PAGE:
Drew Robb in his article ” How to Secure Mobile Devices” has created an excellent guide to thinking about the security of mobile devices, not just for consumers but for the enterprise.

The article is recreated below:

“More and more frequently, employees are linked to sensitive data via a number of different devices, providers, and operating systems,” said Will Hedrich, a security architect at CDW-G. “If laptops, tablets, and smartphones are left unattended for even a few minutes, you are at risk.”

Anyone can download an application for $50 to $150, for example, that will allow them to listen to phone conversations, listen to anything around that phone even when it’s not on a call, view the camera, swipe files from the phone, or access the corporate network. They can download, view, or listen to this information wirelessly using the phone’s public IP address, Bluetooth or Wi-Fi. After the program is downloaded on to it, the person would never know it is on his or her phone.

Recently, for example, an employee of a large enterprise left a smartphone in the car while shopping. The phone, which was stolen, contained the social security numbers and other personal information of company employees. Because the phone was not equipped with any security measures, the information was easily accessed.

Most company employees do not even have basic firewall or password protections on their phones, so they are risking this kind of data loss on a regular basis.

The financial consequences can be severe. The government fines companies $204 or more per piece of personal information leaked, such as a social security number, credit card information, and other personally identifiable information (PII) or payment card industry (PCI) compliance information.

“It is important to have a mobile management security strategy in place to prevent data loss and malicious attacks,” said Hedrich. “The strategy should extend to devices, the data center, and cellular carriers.”

He added that a comprehensive solution for locking down the mobile workforce did not exist until recently. Such solutions, now becoming available from a variety of vendors, should encompass a four-pronged approach.

Physical security

Devices accessing the network need data encryption and multi-factor authentication, which includes a user name, password, and a series ofPINnumbers, such as a four digit personalPINand a six digit code that is generated automatically and changes every minute. Device certificates are also important.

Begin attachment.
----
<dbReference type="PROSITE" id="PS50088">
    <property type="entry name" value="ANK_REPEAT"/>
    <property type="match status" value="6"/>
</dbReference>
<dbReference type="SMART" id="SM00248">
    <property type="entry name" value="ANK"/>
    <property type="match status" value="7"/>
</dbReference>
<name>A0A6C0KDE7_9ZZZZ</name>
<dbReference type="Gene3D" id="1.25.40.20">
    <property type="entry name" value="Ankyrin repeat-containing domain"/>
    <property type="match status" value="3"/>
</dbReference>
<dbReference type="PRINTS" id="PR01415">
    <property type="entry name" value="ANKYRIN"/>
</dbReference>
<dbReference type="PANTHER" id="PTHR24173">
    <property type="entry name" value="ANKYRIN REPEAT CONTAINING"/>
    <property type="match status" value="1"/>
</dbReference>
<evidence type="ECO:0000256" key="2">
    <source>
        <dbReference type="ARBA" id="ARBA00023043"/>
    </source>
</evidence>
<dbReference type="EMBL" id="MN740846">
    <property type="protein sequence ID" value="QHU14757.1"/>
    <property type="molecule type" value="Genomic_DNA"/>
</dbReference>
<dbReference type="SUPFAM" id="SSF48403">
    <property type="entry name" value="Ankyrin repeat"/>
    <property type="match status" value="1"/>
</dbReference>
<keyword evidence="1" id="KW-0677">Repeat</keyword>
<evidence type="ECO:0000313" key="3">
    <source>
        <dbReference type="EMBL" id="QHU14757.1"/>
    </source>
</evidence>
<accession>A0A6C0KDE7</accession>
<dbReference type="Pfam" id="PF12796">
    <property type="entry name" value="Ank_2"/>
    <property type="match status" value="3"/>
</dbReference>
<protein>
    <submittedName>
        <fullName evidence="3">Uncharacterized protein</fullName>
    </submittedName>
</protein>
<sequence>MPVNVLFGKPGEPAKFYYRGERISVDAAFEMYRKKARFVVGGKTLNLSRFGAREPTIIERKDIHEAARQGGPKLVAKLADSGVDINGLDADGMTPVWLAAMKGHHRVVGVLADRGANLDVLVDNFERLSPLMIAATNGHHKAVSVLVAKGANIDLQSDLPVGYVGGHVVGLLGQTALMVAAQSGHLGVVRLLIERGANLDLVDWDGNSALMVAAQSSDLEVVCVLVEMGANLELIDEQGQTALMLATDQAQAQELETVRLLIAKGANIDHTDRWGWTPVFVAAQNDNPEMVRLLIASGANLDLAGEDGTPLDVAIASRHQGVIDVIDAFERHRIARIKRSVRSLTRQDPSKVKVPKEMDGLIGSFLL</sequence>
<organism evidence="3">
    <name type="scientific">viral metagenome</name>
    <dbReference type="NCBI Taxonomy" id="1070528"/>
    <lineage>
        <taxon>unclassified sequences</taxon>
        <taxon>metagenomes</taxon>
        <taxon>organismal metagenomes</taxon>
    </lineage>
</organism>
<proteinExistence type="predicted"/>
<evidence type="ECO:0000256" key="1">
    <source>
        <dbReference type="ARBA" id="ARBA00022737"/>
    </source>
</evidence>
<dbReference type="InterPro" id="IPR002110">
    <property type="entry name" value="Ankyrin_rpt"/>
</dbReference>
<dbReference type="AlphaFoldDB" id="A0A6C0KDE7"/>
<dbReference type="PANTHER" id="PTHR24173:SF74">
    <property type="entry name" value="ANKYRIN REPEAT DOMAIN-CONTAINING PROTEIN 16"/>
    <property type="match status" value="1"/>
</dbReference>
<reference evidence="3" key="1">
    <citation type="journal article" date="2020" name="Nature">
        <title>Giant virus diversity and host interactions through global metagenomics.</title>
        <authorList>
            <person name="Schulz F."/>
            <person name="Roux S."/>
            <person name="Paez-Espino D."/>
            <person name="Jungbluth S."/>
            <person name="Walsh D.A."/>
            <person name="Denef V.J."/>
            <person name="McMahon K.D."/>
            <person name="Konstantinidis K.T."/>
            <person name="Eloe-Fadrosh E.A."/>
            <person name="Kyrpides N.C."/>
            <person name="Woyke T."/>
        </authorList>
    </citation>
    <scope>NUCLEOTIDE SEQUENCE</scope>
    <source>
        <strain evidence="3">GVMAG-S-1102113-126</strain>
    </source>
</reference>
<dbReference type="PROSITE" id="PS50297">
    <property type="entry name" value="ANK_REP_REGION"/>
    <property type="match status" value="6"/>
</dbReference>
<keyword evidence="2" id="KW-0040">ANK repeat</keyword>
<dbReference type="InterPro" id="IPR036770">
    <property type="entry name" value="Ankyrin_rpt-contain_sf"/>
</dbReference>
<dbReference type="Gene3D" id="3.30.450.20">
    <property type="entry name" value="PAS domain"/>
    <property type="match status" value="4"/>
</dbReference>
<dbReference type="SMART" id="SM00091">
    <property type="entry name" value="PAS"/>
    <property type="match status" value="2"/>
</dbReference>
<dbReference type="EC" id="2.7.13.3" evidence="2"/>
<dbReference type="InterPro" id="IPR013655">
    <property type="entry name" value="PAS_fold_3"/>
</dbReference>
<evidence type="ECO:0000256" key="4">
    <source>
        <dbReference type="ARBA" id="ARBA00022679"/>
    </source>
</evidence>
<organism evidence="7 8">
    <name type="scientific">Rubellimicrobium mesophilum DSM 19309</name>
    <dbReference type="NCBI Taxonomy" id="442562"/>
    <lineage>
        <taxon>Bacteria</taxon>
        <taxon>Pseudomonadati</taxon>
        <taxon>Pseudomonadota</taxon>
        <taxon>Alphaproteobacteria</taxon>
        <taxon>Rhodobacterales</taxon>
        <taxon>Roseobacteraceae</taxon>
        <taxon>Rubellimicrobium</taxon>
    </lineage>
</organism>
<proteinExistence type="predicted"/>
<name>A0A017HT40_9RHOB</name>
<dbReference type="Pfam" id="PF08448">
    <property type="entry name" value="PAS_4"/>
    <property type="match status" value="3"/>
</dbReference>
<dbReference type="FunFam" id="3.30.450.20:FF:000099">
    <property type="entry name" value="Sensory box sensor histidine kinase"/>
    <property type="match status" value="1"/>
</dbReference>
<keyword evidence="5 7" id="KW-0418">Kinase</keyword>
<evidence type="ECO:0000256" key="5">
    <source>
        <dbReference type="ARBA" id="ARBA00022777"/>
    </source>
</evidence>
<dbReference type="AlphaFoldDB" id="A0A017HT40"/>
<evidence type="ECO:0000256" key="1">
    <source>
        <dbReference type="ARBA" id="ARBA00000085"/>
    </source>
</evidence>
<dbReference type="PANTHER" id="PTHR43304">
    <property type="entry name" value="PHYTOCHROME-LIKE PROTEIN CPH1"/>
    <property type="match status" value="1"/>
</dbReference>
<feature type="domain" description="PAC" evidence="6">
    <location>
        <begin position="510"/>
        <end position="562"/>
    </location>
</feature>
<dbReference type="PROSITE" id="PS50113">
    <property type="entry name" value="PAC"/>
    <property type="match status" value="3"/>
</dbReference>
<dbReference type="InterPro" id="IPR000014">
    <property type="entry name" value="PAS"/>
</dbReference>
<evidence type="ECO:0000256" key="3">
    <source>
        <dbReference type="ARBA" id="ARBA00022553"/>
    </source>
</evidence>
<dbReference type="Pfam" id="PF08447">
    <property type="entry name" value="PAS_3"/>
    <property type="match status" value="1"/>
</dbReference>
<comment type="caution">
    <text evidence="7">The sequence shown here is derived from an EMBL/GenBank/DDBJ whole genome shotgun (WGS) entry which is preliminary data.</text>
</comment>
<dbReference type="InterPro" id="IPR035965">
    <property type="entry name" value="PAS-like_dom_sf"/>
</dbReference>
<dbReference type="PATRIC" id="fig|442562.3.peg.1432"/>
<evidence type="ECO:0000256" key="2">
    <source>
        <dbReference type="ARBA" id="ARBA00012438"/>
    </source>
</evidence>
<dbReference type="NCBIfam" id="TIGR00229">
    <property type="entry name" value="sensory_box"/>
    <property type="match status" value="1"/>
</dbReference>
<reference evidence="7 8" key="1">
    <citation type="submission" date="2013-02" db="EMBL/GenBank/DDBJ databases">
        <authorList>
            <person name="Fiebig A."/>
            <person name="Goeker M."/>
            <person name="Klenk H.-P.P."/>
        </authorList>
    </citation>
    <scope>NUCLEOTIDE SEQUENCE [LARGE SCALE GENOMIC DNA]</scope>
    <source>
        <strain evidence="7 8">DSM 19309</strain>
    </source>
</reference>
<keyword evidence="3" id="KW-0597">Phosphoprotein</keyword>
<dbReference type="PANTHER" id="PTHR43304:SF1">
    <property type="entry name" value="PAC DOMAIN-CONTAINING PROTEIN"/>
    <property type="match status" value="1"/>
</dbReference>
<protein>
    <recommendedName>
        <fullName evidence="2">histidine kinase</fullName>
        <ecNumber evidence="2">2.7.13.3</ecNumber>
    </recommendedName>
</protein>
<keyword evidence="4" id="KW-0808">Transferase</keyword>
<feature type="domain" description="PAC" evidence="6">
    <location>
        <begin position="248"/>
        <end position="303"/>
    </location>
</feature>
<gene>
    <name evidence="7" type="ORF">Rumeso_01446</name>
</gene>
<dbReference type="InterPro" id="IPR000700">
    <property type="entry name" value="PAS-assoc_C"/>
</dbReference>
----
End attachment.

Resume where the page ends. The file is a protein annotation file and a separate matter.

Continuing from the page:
Content security

If appropriate security protocols are in place, anyone trying to access information via the public IP address of an encrypted device will find that the information is completely scrambled. A combination of anti-malware, content filtering, encryption, data loss prevention (DLP) software, and intrusion prevention software installed on all devices will prevent unauthorized access to data.

“If a phone, tablet, or other device falls into the wrong hands, you want to be sure that data on it cannot be accessed,” said Hedrich. “Data encryption and multi-factor authentication are crucial to ensuring that only the authorized user can access the information on the device.”

Device management

Organizations should also set access levels and permissions for each person or group on the network, such as legal, marketing, IT, etc. These access policies control the data they can access via their devices and the functions they can perform remotely.

“Centralized device management allows IT to update access rights as well as roll out updates to operating systems and applications from one central console,” said Hedrich. “And, if a device is lost or stolen, the IT manager can wipe the device remotely to prevent data loss.”

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Serious Disconnect Between Businesses and Mobile Users

Image representing McAfee as depicted in Crunc...
Image via CrunchBase

McAfee have released their report “Mobility and Security: Dazzling Opportunities, Profound Challenges”.

“Devices are no longer just consumer devices or business devices. They are both,” said Richard Power, a CyLab Distinguished Fellow at Carnegie Mellon University, the primary author of the report. “Devices are more than extensions of the computing structure, they are extensions of the user. The way users interact with their personal data mirrors the way they want to interact with corporate data.”

Key Report Findings:

  • Reliance on mobile devices is already significant and accelerating rapidly; the emerging mobile environment is both diverse and freewheeling
  • IT is becoming increasingly consumerized as evidenced by the fact that 63 percent of devices on the network are also used for personal activities.
  • Lost and stolen mobile devices are seen as the greatest security concern for IT professionals and end-users – Four in 10 organizations have had mobile devices lost or stolen and half of lost/stolen devices contain business critical data. More than a third of mobile device losses have had a financial impact on the organization and two-thirds of companies that had mobile devices lost/stolen have increased their device security after this loss.